With new signs pointing to Emirates launching a premium economy product within the next year and a half, what form will this new middle cabin take on one of the world’s most influential airlines: a larger recliner? an extra-legroom cabin? an angled lie-flat seat? Or something different entirely?
Emirates is in a place of remarkable opportunity to make the changes, with burgeoning middle classes in many of its key growing markets hungry for extra comfort, an additional baggage allowance, and for the status symbols to show that they’ve made it in life even if they aren’t flying business or first class. Perhaps more than other airlines in the international context, the branding and soft product — at the airport and on the aircraft — will make a significant difference here. Break out the faux burled walnut and velvet-roped stanchions!
In a fleet context, Emirates recently retired its last A330 and A340 aircraft, leaving it with a two-type fleet, now operating only Airbus A380 and Boeing 777 aircraft. The airline has two A380 configurations among its nearly 90 aircraft, one with first class at the front of the upper deck, and one without first class and with a 2-4-2 economy cabin upstairs in its place. The 150-plus Boeing 777 passenger fleet is more disparate, with the majority as two- or three-class Boeing 777-300ER, plus some smaller and older models in a variety of two- or three-class configurations.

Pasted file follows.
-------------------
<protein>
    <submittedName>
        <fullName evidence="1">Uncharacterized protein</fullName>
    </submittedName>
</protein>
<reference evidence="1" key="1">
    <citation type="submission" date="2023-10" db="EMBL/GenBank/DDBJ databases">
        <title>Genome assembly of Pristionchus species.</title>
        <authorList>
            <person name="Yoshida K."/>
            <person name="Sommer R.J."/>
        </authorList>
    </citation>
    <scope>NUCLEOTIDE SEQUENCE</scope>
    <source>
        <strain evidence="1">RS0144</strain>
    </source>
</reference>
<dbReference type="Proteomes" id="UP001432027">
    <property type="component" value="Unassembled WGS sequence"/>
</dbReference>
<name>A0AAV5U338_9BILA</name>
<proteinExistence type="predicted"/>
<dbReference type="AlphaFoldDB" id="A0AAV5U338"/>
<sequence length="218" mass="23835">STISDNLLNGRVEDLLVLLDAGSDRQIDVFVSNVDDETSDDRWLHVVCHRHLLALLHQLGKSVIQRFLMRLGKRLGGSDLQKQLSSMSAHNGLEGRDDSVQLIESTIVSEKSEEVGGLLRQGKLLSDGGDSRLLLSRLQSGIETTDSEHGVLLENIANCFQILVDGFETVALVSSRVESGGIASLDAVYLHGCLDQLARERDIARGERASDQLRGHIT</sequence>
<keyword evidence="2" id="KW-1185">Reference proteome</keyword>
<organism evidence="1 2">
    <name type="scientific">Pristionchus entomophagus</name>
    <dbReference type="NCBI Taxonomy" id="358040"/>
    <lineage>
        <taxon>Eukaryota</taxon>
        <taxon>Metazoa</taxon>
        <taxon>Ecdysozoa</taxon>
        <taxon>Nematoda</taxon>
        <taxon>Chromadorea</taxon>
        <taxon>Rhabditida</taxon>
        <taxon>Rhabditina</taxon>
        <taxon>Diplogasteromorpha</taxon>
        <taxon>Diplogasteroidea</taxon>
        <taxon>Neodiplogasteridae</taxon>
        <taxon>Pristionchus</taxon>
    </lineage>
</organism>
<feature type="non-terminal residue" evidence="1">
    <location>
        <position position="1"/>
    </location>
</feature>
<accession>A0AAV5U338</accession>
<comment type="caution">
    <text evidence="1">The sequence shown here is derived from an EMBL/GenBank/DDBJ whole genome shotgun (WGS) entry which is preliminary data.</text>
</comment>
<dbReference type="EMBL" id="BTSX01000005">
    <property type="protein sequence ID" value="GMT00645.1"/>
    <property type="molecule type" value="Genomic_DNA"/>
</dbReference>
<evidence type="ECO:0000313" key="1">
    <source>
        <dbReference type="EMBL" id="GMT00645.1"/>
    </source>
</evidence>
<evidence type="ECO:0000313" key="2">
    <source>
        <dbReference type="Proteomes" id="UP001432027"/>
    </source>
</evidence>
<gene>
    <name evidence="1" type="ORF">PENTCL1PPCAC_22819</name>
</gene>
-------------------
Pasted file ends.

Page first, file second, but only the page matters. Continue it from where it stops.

With only two cross-sections to think about, Emirates can, if it wants, go for consistency — not that consistency has ever been a watchword for the airline that simultaneously operates a variety of business class products, including seats that are firmly above and firmly below par.
Emirates has more hard product options than many airlines, especially as a late mover in the premium economy space, but its sheer size means that it needs a product that can be produced quickly, reliably and to specification. It could stick with the tried and tested premium economy product — a recliner of around 38” pitch and 19” width, in a 2-4-2 on its A380 main deck and 777, or 2-3-2 upstairs on its A380.
Or Emirates could use its size and market heft to do something different. It could go upmarket, with an angled lie-flat sleeper seat, although that would clearly be too close to the current business class on its 777 fleet, for which Emirates has yet to announce a refurbishment schedule. It could go downmarket, with a 3-3-3 configuration downstairs on its A380, or even increase the pitch in the upstairs 2-4-2 cabin on the two-class aircraft and call it premium. It could add some kind of bar/lounge, or provide bar access for premium economy passengers on its A380.
In terms of timing, it would make a lot of sense for Emirates to start the premium economy rollout at the same time that it releases its new Boeing 777 business class, the controversial 2-3-2 flat bed version that’s still a major upgrade from a premium economy recliner seat. But the 777 situation means it may be unlikely we’ll see Emirates taking a revolutionary approach with its premium economy, at least as far as the 777 goes.
With the fare price multiplier for premium economy between 1.5 and 3 times the cost of economy class, Emirates has a huge opportunity to add to its bottom line. Whichever way it turns, expect it to set the trend for premium economy for the next decade.